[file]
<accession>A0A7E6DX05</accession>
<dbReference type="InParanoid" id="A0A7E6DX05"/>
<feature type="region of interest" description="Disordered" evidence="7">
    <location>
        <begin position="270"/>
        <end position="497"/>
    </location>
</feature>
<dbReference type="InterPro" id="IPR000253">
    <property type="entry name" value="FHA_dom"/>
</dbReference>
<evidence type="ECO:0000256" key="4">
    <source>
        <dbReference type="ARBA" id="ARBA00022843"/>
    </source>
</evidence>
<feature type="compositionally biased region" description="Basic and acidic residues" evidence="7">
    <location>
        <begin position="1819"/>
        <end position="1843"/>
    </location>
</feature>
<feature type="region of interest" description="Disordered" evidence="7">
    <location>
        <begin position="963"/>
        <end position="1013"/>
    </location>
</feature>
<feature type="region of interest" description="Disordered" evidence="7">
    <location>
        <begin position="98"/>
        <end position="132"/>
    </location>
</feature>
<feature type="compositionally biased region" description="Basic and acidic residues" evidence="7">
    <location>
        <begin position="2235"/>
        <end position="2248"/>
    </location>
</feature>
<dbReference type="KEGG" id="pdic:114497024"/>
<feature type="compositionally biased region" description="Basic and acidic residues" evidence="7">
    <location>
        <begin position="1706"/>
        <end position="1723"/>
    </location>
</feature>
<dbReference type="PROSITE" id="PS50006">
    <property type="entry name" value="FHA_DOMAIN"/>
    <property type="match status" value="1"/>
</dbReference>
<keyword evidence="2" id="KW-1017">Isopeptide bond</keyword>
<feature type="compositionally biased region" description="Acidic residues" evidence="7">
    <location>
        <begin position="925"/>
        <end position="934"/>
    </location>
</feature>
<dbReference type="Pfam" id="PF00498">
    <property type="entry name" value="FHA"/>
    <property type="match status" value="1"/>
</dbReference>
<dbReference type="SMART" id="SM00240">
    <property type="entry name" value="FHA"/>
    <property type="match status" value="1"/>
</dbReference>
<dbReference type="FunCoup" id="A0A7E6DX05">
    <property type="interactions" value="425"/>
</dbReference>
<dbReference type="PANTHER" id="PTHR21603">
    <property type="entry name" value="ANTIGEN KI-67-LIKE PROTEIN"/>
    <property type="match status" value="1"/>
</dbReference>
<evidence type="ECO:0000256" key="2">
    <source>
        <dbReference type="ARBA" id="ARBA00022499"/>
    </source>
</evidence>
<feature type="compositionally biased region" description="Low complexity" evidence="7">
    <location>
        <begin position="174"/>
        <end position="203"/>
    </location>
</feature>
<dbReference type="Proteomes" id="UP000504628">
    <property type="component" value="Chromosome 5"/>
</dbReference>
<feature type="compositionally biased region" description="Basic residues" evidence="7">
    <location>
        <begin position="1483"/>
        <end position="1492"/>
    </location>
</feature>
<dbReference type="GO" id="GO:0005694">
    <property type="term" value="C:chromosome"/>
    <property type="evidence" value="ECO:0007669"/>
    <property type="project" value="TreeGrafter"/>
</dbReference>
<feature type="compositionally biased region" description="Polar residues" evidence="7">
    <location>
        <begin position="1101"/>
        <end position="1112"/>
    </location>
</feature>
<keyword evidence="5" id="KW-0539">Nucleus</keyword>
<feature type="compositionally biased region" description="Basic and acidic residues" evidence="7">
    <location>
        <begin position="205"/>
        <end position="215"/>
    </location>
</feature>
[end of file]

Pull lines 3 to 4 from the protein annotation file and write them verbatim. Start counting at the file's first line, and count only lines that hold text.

<feature type="region of interest" description="Disordered" evidence="7">
    <location>